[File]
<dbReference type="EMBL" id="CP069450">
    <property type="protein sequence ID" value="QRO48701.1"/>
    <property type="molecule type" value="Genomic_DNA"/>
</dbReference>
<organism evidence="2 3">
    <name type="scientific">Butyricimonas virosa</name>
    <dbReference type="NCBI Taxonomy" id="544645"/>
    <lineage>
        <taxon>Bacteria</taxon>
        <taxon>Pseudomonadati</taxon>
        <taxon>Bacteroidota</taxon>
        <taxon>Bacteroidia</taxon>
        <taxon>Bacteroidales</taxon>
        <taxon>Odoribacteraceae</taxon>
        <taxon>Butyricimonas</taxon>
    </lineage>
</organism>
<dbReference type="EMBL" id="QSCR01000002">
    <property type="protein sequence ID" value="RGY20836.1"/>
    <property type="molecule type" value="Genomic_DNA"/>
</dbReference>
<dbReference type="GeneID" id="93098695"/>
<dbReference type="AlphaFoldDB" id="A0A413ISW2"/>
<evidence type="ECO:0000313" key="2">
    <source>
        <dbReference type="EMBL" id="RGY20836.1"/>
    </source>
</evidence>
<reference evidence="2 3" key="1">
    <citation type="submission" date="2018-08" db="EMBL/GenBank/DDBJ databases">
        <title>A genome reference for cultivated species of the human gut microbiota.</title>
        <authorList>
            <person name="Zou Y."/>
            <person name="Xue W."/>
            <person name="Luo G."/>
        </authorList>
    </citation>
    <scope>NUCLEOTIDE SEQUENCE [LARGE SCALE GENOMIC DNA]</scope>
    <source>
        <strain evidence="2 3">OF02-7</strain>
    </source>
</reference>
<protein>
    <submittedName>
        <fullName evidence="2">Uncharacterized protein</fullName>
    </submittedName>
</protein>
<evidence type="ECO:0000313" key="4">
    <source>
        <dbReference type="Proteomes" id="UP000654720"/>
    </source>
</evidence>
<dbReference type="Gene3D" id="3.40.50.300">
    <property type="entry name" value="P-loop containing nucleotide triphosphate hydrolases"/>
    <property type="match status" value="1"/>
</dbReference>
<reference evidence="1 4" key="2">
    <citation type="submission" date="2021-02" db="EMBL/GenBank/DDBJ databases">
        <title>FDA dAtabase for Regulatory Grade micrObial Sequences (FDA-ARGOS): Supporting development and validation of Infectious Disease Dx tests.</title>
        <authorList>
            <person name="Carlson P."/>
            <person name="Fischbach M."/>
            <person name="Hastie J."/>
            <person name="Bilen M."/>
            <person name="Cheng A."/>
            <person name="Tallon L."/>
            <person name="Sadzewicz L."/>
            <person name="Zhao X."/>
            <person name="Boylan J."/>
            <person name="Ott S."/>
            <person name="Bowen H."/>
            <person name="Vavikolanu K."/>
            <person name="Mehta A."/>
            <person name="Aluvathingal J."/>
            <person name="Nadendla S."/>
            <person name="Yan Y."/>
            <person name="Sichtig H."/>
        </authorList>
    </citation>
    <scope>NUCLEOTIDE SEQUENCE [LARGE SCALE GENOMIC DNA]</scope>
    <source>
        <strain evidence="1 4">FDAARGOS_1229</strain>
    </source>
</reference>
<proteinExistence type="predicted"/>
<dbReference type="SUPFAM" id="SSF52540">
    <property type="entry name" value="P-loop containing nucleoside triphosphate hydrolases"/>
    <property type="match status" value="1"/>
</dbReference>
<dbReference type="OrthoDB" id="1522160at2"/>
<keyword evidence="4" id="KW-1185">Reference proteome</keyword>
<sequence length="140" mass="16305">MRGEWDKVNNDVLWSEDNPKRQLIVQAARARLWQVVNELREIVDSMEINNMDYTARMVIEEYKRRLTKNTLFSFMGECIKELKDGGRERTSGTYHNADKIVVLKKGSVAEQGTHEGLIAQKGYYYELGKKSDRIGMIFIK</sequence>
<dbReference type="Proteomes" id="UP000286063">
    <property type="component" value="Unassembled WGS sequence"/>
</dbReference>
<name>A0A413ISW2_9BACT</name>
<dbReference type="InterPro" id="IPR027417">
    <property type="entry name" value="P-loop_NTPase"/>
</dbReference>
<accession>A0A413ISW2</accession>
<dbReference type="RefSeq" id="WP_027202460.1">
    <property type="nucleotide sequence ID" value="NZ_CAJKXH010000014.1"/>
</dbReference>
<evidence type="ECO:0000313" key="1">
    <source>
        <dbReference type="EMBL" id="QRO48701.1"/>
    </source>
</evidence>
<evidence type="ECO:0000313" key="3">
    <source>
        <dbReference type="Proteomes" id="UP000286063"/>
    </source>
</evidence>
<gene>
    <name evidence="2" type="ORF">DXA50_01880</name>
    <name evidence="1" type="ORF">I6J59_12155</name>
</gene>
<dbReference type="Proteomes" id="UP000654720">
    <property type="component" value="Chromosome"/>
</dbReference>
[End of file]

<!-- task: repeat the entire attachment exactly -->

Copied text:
<dbReference type="EMBL" id="CP069450">
    <property type="protein sequence ID" value="QRO48701.1"/>
    <property type="molecule type" value="Genomic_DNA"/>
</dbReference>
<organism evidence="2 3">
    <name type="scientific">Butyricimonas virosa</name>
    <dbReference type="NCBI Taxonomy" id="544645"/>
    <lineage>
        <taxon>Bacteria</taxon>
        <taxon>Pseudomonadati</taxon>
        <taxon>Bacteroidota</taxon>
        <taxon>Bacteroidia</taxon>
        <taxon>Bacteroidales</taxon>
        <taxon>Odoribacteraceae</taxon>
        <taxon>Butyricimonas</taxon>
    </lineage>
</organism>
<dbReference type="EMBL" id="QSCR01000002">
    <property type="protein sequence ID" value="RGY20836.1"/>
    <property type="molecule type" value="Genomic_DNA"/>
</dbReference>
<dbReference type="GeneID" id="93098695"/>
<dbReference type="AlphaFoldDB" id="A0A413ISW2"/>
<evidence type="ECO:0000313" key="2">
    <source>
        <dbReference type="EMBL" id="RGY20836.1"/>
    </source>
</evidence>
<reference evidence="2 3" key="1">
    <citation type="submission" date="2018-08" db="EMBL/GenBank/DDBJ databases">
        <title>A genome reference for cultivated species of the human gut microbiota.</title>
        <authorList>
            <person name="Zou Y."/>
            <person name="Xue W."/>
            <person name="Luo G."/>
        </authorList>
    </citation>
    <scope>NUCLEOTIDE SEQUENCE [LARGE SCALE GENOMIC DNA]</scope>
    <source>
        <strain evidence="2 3">OF02-7</strain>
    </source>
</reference>
<protein>
    <submittedName>
        <fullName evidence="2">Uncharacterized protein</fullName>
    </submittedName>
</protein>
<evidence type="ECO:0000313" key="4">
    <source>
        <dbReference type="Proteomes" id="UP000654720"/>
    </source>
</evidence>
<dbReference type="Gene3D" id="3.40.50.300">
    <property type="entry name" value="P-loop containing nucleotide triphosphate hydrolases"/>
    <property type="match status" value="1"/>
</dbReference>
<reference evidence="1 4" key="2">
    <citation type="submission" date="2021-02" db="EMBL/GenBank/DDBJ databases">
        <title>FDA dAtabase for Regulatory Grade micrObial Sequences (FDA-ARGOS): Supporting development and validation of Infectious Disease Dx tests.</title>
        <authorList>
            <person name="Carlson P."/>
            <person name="Fischbach M."/>
            <person name="Hastie J."/>
            <person name="Bilen M."/>
            <person name="Cheng A."/>
            <person name="Tallon L."/>
            <person name="Sadzewicz L."/>
            <person name="Zhao X."/>
            <person name="Boylan J."/>
            <person name="Ott S."/>
            <person name="Bowen H."/>
            <person name="Vavikolanu K."/>
            <person name="Mehta A."/>
            <person name="Aluvathingal J."/>
            <person name="Nadendla S."/>
            <person name="Yan Y."/>
            <person name="Sichtig H."/>
        </authorList>
    </citation>
    <scope>NUCLEOTIDE SEQUENCE [LARGE SCALE GENOMIC DNA]</scope>
    <source>
        <strain evidence="1 4">FDAARGOS_1229</strain>
    </source>
</reference>
<proteinExistence type="predicted"/>
<dbReference type="SUPFAM" id="SSF52540">
    <property type="entry name" value="P-loop containing nucleoside triphosphate hydrolases"/>
    <property type="match status" value="1"/>
</dbReference>
<dbReference type="OrthoDB" id="1522160at2"/>
<keyword evidence="4" id="KW-1185">Reference proteome</keyword>
<sequence length="140" mass="16305">MRGEWDKVNNDVLWSEDNPKRQLIVQAARARLWQVVNELREIVDSMEINNMDYTARMVIEEYKRRLTKNTLFSFMGECIKELKDGGRERTSGTYHNADKIVVLKKGSVAEQGTHEGLIAQKGYYYELGKKSDRIGMIFIK</sequence>
<dbReference type="Proteomes" id="UP000286063">
    <property type="component" value="Unassembled WGS sequence"/>
</dbReference>
<name>A0A413ISW2_9BACT</name>
<dbReference type="InterPro" id="IPR027417">
    <property type="entry name" value="P-loop_NTPase"/>
</dbReference>
<accession>A0A413ISW2</accession>
<dbReference type="RefSeq" id="WP_027202460.1">
    <property type="nucleotide sequence ID" value="NZ_CAJKXH010000014.1"/>
</dbReference>
<evidence type="ECO:0000313" key="1">
    <source>
        <dbReference type="EMBL" id="QRO48701.1"/>
    </source>
</evidence>
<evidence type="ECO:0000313" key="3">
    <source>
        <dbReference type="Proteomes" id="UP000286063"/>
    </source>
</evidence>
<gene>
    <name evidence="2" type="ORF">DXA50_01880</name>
    <name evidence="1" type="ORF">I6J59_12155</name>
</gene>
<dbReference type="Proteomes" id="UP000654720">
    <property type="component" value="Chromosome"/>
</dbReference>